# Decimal Odds and British Fractional Odds – Converting from One to the Other

Fractional odds make it easy to calculate how much a winning player will win but the decimal odds system makes it easier for the player to calculate how much the bookie will pay if the player is successful.

## Converting Fractional British odds to European decimal odds

This is very simple. You first use division to convert the fraction and then you add the number one (1).

So, if the fractional odds are 20-1 (pronounced 20-to-1), we divide 20 by one and add one (20/1 + 1 ), which gives decimal odds of 21.0. If the fractional odds are 1-20 (pronounced “1-to-20 on”), we divide one by twenty and add one, so 1/20 + 1, giving decimal odds of1.05. When the odds are 1-to-1 also known as “evens” or “even”,  the decimal odds are 1/1 + 1 or 2.0.

An example is when we bet on a horse in UK races. If the horse is favorite and pays out 4/7 then we divide 4/7 = 0.57 and we add 1. We get European decimal odds of 1.57.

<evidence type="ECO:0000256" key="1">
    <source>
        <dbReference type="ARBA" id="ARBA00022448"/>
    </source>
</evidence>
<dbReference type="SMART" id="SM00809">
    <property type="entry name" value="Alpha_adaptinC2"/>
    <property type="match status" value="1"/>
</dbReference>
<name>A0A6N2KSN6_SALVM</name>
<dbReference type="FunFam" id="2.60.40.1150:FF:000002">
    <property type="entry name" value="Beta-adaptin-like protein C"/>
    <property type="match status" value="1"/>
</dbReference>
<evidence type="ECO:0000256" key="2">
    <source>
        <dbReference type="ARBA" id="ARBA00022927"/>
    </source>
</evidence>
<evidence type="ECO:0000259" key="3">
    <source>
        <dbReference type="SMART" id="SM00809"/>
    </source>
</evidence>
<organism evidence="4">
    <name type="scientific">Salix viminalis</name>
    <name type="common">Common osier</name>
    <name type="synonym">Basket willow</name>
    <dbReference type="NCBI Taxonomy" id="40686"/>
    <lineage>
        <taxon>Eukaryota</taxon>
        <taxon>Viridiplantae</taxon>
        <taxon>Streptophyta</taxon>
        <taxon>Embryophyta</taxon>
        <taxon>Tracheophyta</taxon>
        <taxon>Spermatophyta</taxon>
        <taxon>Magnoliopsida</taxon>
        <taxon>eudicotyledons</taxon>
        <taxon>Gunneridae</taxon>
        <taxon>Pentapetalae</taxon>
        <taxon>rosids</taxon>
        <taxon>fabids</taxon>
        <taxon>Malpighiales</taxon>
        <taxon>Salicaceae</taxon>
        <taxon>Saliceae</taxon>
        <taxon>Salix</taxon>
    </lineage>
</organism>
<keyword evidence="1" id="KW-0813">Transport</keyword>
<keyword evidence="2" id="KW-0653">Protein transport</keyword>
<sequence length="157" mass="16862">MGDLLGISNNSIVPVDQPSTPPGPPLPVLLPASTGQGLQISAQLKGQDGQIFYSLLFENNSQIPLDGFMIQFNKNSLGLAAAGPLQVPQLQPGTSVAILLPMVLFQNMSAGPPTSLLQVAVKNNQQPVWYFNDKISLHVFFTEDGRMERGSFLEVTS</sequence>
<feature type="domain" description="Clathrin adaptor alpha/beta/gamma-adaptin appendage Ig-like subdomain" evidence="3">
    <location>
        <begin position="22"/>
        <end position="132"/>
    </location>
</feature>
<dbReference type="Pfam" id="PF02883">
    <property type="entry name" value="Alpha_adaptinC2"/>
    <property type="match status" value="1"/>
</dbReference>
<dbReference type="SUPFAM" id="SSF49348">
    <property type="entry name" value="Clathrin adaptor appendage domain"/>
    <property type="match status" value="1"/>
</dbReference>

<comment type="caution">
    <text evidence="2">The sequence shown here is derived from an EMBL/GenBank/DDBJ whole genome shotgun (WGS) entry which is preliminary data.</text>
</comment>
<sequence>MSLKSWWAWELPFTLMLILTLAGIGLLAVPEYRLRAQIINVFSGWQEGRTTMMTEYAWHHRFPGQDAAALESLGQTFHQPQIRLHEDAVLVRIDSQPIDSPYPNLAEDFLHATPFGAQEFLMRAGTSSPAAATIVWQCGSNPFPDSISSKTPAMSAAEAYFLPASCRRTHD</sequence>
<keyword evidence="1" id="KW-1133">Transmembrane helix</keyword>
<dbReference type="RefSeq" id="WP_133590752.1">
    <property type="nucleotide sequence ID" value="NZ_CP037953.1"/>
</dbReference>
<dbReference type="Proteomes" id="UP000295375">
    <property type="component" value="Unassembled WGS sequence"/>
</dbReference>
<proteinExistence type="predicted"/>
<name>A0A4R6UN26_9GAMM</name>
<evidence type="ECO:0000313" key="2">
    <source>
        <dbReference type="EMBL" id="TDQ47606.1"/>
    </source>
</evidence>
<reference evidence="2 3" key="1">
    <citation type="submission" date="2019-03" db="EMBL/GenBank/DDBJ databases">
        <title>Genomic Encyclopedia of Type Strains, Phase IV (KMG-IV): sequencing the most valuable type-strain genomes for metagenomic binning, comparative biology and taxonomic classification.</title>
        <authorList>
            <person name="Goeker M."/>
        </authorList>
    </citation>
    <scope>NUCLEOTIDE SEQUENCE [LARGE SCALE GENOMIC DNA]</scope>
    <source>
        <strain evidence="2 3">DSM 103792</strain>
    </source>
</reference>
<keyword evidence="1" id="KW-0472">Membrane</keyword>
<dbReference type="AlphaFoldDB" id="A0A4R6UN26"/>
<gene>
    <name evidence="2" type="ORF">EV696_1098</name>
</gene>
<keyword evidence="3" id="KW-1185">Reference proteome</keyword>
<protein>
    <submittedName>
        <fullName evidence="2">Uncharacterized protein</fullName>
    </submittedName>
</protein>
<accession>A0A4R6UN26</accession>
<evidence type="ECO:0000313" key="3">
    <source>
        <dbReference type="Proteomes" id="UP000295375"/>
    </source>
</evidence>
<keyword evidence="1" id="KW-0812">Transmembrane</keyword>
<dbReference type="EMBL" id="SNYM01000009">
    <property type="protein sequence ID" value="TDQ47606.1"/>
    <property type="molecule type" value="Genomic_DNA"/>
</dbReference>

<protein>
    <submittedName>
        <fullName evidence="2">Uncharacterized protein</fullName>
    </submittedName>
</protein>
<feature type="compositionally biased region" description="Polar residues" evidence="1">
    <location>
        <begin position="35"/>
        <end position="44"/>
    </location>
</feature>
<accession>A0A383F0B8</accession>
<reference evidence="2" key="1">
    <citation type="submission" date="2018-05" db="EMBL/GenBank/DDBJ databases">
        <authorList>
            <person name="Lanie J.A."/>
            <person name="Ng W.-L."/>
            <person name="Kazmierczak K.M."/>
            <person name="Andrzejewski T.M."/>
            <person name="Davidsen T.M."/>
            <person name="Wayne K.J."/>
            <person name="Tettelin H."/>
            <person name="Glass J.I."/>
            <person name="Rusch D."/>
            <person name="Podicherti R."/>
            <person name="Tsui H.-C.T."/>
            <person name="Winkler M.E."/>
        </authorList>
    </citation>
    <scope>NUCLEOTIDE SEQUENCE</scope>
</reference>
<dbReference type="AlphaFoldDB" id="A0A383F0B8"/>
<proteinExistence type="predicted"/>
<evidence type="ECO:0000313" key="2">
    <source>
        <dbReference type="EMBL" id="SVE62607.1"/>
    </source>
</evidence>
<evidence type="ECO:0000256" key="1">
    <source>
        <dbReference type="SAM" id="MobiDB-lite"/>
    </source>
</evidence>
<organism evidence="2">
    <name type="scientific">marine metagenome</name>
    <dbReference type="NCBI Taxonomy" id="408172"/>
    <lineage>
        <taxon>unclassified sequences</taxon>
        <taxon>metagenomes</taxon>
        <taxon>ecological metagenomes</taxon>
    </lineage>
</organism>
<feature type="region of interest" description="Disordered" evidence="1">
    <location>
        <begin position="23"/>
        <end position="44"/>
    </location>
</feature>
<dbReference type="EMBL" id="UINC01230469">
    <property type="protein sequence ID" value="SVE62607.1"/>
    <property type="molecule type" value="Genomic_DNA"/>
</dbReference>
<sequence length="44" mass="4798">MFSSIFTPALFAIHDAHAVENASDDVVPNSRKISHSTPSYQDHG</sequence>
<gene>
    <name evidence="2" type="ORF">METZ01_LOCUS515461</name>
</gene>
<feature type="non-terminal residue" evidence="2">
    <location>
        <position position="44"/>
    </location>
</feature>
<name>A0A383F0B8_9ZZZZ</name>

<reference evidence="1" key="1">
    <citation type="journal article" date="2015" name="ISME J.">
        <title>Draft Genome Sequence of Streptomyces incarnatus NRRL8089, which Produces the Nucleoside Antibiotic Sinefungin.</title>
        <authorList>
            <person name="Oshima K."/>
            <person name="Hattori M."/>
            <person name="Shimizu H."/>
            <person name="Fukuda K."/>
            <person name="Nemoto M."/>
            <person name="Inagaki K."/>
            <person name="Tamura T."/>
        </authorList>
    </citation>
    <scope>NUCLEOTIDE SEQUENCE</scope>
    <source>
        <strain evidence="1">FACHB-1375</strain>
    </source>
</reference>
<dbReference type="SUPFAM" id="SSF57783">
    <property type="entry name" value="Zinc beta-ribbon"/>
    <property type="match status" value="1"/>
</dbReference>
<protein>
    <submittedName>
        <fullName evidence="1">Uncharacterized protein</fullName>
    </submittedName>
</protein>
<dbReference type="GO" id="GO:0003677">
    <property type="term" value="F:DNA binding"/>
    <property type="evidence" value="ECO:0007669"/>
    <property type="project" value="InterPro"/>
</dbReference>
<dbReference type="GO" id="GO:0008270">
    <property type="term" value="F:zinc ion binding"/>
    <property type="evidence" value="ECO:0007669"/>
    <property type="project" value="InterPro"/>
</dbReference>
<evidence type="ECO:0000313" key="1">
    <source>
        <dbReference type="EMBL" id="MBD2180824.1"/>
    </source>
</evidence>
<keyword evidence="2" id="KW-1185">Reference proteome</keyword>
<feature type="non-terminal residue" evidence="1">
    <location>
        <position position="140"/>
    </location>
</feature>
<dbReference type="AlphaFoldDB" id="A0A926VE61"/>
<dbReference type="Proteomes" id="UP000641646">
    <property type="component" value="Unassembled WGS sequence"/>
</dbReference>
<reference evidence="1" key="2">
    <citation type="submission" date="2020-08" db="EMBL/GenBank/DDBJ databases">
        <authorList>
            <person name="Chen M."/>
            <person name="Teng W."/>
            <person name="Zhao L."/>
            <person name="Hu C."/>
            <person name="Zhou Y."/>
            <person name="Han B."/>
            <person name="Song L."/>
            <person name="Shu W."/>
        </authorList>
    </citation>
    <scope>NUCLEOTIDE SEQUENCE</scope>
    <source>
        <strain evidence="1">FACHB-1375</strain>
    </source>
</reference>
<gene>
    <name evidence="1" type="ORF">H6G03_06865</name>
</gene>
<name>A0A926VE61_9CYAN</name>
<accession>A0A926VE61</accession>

Now if we bet on an underdog being offered at 15/1 we divide 15/1=15 and we add 1 and we get European odds of 16.0. In other words the bookie will payout 16 times your stake for a profit of 15 times your stake.

## Converting Decimal odds to Fractional British odds

To convert decimal odds to fractional odds we reverse the process.

Say for example, we want to bet on a horse that is being offered at 3.0, that is if we bet \$100, we would receive a payout of \$300 from the bookie, should the horse win. To convert this to fractional odds subtract one and put the resulting number on the left hand side of the formula.  So, 3.0-1 = 2, giving us odds of 2:1, or two to one.

Obviously, it can get a bit more complicated if the fractions are more complicated.  So, if the decimal odds are 2.75, subtracting one gives us 1.75.  However odds of 1.75:1 are not nice to read or look at. Instead we can multiply both sides by 4 giving odds of 7:4 (seven-to-four), that is, if I bet \$4 dollars and win, I get a profit of \$7, taking home a total of \$11.

The process is similar if the decimal odds are less than 2.0.  Say, a win on a horse is being offered at 1.5. If we subtract one, we get 0.5.  However, odds of 0.5:1 are not very easy to understand (if I bet \$1 I get 50 cent profit).  Here, we would multiply both sides by two, giving odds of 1:2 or one-to-two on. That is if I bet \$2, I would profit by \$1 and take home \$3.

The conversion is very simple and you don’t need to use a calculator most of the times. It is also very easy and fast.